The men of Knoxville's Gun*Slinger don't want to be seen as some sort of chic retro act, nor as worshipful revivalists; they just want to be taken for what they are, mostly—a band of misfit mid-twentysomethings articulating their unspoken rage and anomie through the timeless lingua franca of rebellious rock 'n' roll.
What makes that difficult is their not-so-timeless patois—call it hair metal if you will, though that's a lazy and largely inadequate label—which harkens back to a style of rock that took hold when the lot of them were still in the crib.
"We don't want the stigma of the '80s, and we're not a tribute band," says lead yowler Cole Graham, relaxing on a couch in the home several of the band members seem to share in the no-man's-land between Knoxville and Seymour. "It's what we like and what we want to do; we wanted something reminiscent of hair metal but with a little less glitter, a more modern feel."
Gun*Slinger took shape at open mic night at a bar in Maryville in early 2008, starting with singer and rhythm guitarist Graham and lead guitarist Marcus Ott. Though he lacked Graham's immersion in metal culture, Ott's background in outlaw country and blues made him something of a kindred spirit. "We were the two guys with long hair and leather jackets, so we started talking," Ott laughs.
"We bonded over Aerosmith," Graham remembers. "I told him I was looking to form a modern-day hair metal band, and he was game for it. And so the excess drinking and the working to play really fast lead guitar took off. Faster! Faster!"
Drummer Blake Rider, who had cut his teeth playing honky tonks in Madisonville, and bassist Ryan Scott, a metal vet, were soon added. Taken as a whole, they're a potent outfit—and maybe a lethal one, if not handled carefully, like an angry snake with a mouthful of venom.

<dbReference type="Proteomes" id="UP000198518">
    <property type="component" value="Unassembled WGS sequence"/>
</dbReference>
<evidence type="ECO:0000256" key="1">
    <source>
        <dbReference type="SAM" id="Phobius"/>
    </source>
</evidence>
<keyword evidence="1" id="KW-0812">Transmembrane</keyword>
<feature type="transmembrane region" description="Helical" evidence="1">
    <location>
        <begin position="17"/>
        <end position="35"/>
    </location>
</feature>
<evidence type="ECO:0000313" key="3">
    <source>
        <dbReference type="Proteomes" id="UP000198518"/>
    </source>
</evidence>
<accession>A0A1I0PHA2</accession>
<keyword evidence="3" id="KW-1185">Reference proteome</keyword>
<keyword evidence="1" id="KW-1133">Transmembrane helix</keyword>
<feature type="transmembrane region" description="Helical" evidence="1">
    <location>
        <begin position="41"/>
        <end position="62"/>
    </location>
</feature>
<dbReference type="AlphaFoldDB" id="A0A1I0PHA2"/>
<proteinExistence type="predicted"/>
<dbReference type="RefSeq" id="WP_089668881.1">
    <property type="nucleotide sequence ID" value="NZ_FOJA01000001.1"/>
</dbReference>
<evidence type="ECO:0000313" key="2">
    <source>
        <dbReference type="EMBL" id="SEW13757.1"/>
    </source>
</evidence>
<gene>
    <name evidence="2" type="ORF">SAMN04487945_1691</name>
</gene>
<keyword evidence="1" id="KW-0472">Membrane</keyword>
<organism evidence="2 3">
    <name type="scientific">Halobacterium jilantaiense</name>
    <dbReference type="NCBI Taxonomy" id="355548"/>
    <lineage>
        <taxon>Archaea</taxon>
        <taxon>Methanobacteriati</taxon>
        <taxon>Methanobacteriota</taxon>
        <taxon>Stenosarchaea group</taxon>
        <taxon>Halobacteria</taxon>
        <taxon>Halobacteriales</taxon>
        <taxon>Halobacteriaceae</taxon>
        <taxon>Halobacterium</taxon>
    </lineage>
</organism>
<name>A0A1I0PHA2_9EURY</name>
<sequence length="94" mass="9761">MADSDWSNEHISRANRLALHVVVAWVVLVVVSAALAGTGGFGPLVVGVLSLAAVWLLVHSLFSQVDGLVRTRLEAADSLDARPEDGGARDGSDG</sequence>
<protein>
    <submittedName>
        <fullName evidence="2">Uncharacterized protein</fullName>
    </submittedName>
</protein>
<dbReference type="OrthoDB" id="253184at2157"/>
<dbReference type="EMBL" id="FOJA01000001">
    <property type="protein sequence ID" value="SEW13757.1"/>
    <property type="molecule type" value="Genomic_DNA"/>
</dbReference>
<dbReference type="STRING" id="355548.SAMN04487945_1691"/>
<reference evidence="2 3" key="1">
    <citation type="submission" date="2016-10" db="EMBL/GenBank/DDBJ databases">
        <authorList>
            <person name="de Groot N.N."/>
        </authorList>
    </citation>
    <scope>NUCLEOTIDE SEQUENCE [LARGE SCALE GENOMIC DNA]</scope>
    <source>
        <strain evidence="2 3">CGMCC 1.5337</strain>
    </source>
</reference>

Ott plays guitar with the kind of versatile athleticism that recalls the best '80s axemen, from his twisting, pummeling rhythms to controlled, magnificently tasteful melodies to harmonics that come screaming off his pickups like slasher-movie sound effects.
And Graham has the charisma of a true frontman as well as the note-perfect chops of a great lead singer. Even with his mop of golden locks wrapped up haphazardly in a toboggan, he bears a slight resemblance to former Skid Row singer Sebastian Bach—or maybe he would, that is, if you replaced the girlish delicacy of Bach's features with a certain Southern pugnacity. There's something dangerous about his presence, a wildness in his eyes, as if, despite his basically amiable way, he could blow up any minute.
All of which can make for great rock, whether it's of the hair-metal variety or otherwise. But right now, Gun*Slinger has little to show for its efforts other than some home demos; the immediate goal is scrape up funds for a full-length recording, the songs for which have already been written.
Gigs around home aren't easy to come by—other than the Longbranch and Big Daddy's in Knoxville, a lot of their shows are on the festival circuit. Because while old-school metal of various kinds has made a comeback, at least in some quarters, there's still some resistance to a genre that at one time was looked upon with more contempt and derision than possibly any other in the history of hard rock.
"To survive in the market today, you almost have to do something that is a little more aggressive," Ott says. "We try to do that, but also keep our roots, do something that's hooky and catchy enough where the audience can join in sometimes."
"We want to captivate audiences the way those bands did," adds Graham.
Maybe it's a hair-metal thing, too, that while most fledgling and unsigned rock bands have reduced their rock 'n' roll wish list to more modest (less honest?) and attainable goals, the guys in Gun*Slinger aren't afraid to harbor arena-sized dreams.
"Everyone wants to be the next Aerosmith; we wouldn't mind it either," Ott says. "If nothing else, though, we'll say what we gotta say. And that's what we gotta say."